Boxing and former EliteXC promoter Gary Shaw once made a decent point about matchmaking when trying to find a suitable opponent for Internet sensation Kimbo Slice. Slice existed and was being used in a weird space: he was too green to fight a high-level, known contender, but too valuable a promotional product not be in the main event. He had to fight someone with a name, but not someone with who had recently made their name with legitimate accomplishments.
Shaw's central point, though, stands for just about any fighter competing today: a fight is not a one-person show. An event needs two fighters to make it financially successful. But if that's true, why is Quinton Jackson fighting Matt Hamill?
The logic behind the fight is not bad, but it's not optimal either.
Jackson was originally slated to fight Thiago Silva at UFC 130 as the co-main event where the headliner is the rubber match between UFC lightweight champion Frankie Edgar and challenger Gray Maynard. This permutation of UFC 130's main events has blockbuster written all over it.
We quickly learned, however, that Silva was in jeopardy of being pulled due to irregularities in his urine sample taken at UFC 125. But that's where matters got interesting. The first replacement name that was widely reported in the media was none other than former UFC light heavyweight champion and Jackson nemesis Rashad Evans. Some fans groaned, but many others cheered. Either way, the responses were short-lived. Neither Silva nor Evans would be fighting Jackson. The Ultimate Fighter season three standout Matt Hamill would be Rampage's opponent.
Matt Hamill is a capable light heavyweight. Given the obstacles of his disability, he's also an athlete who perseveres more than others. But promotionaly, he's a tough task.
We don't want to backslide into lazy discrimination over disability, but Hamill's condition does present unique challenges. Most fighters spend inordinate amounts of time talking to print and radio media in the months or weeks leading up to their fight, but Hamill does not. Occasionally his management or representatives reach out, but they don't have much of a profile in the sport. Hamill is certainly capable of doing television and perhaps the size of this fight will create more opportunities than normal, but we're still cutting out two-thirds of the media market.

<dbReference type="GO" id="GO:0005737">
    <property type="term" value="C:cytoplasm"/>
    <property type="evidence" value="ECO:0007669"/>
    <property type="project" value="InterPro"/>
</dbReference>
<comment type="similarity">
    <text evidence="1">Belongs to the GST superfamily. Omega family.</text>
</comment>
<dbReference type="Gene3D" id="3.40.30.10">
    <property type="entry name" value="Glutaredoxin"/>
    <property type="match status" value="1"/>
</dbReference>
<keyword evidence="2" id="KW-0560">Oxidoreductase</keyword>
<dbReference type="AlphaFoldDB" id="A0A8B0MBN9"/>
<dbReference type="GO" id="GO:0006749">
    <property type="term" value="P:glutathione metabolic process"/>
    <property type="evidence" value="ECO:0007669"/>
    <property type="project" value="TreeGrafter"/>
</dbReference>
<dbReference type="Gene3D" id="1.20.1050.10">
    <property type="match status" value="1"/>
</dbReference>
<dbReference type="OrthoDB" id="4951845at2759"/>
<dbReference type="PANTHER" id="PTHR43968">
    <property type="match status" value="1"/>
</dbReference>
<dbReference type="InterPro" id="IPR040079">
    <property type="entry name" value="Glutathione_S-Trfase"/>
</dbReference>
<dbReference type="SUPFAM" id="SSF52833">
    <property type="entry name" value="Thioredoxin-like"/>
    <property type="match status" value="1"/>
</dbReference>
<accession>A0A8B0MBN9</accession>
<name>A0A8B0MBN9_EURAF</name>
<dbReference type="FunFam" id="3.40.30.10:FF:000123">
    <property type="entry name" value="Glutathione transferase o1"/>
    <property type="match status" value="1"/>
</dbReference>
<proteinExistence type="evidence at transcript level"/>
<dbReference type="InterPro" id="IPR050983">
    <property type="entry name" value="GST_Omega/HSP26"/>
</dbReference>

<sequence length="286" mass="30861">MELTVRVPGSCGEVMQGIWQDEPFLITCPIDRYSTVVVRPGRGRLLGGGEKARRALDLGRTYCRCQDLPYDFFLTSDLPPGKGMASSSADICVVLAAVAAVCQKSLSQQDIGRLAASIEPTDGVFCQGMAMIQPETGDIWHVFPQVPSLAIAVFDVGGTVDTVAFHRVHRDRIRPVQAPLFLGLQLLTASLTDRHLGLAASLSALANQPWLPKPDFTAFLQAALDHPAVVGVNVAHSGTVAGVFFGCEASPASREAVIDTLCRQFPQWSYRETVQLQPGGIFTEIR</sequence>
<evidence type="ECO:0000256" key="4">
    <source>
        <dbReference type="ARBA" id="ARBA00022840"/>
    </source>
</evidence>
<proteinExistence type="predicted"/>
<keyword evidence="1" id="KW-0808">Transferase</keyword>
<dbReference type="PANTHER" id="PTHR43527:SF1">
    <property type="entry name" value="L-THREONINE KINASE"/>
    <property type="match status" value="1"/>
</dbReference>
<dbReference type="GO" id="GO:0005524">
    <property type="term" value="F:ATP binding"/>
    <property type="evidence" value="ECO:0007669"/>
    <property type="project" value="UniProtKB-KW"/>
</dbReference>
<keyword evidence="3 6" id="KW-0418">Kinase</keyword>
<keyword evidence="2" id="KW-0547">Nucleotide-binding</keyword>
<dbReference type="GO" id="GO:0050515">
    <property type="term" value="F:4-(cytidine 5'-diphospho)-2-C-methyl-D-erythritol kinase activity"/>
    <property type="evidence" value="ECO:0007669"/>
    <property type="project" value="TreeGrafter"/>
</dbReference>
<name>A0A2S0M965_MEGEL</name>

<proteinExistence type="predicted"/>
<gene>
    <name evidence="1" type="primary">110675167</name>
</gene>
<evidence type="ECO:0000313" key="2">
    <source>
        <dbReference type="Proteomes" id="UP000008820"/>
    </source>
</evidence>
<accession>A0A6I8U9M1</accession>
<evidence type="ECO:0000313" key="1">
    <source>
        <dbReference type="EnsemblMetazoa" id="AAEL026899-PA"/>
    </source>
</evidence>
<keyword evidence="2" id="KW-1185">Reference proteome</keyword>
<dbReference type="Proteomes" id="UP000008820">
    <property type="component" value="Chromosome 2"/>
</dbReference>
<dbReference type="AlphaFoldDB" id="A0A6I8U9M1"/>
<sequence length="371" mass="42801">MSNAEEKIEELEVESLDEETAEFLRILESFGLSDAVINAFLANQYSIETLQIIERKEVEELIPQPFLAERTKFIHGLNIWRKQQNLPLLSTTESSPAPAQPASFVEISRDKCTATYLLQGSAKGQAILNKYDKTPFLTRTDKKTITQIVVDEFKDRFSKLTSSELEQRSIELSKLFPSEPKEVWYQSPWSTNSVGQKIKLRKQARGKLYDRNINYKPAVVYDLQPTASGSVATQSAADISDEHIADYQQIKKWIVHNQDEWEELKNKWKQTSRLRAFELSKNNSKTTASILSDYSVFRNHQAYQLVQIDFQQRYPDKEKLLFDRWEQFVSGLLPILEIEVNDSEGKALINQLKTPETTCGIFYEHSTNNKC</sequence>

Rampage has gone on the record first as saying he doesn't want to fight Hamill, but now he does. Translation: he doesn't really care. Again, that isn't to say his interest will necessarily have an effect on performance. Rampage seemed amped if unprepared for Evans and lost that bout. But for a like Jackson, who deplores training and needs a cause to rise against, Hamill isn't the best of all alternatives.
Most importantly, there isn't really any zip and pop between these two. They've got no history, very little chemistry and while Hamill garners respect for his accomplishments as well as his struggle to overcome his disability, only Rampage is a fan-favorite. Stylistically, this will be a question of whether or not Rampage can defend the takedown enough to damage Hamill on the feet. Hamill's wrestling credentials are impressive, but Keith Jardine lacks any sort of pedigree and was able to defend the takedown enough to make a close fight. Hamill has fought mostly wrestlers and done mostly well, but his open-mat double and single against the fence are not high-percentage moves.
Hamill can do a lot for his career here. And given that we know Rampage was offered a title shot against Shogun, a win over Hamill probably means he'll face the winner of Mauricio Rua vs. Jon Jones. This UFC 130 fight is not insignificant.
But it is relatively uninteresting, which is saying something given the stakes. Worse, it's not clear what kind of promotional boost the third fight between Frankie Edgar vs. Gray Maynard is going to offer. Their second fight pulled in a low PPV buyrate and while Edgar turned in a heroic performance, not many actually saw it.
Quinton Jackson vs. Matt Hamill is not the worst fight, but it certainly is not the best. If the UFC had too few options, then this matchmaking is understandable. But a rematch against Forrest Griffin would've made much more sense. It would be a rematch for both fighters, make promoting through media significantly easier, pit two fan-favorite fighters against one another, and most importantly, provide two names that move the needle. Matt Hamill is capable of a lot, but of the aforementioned, he is not. And that makes all the difference.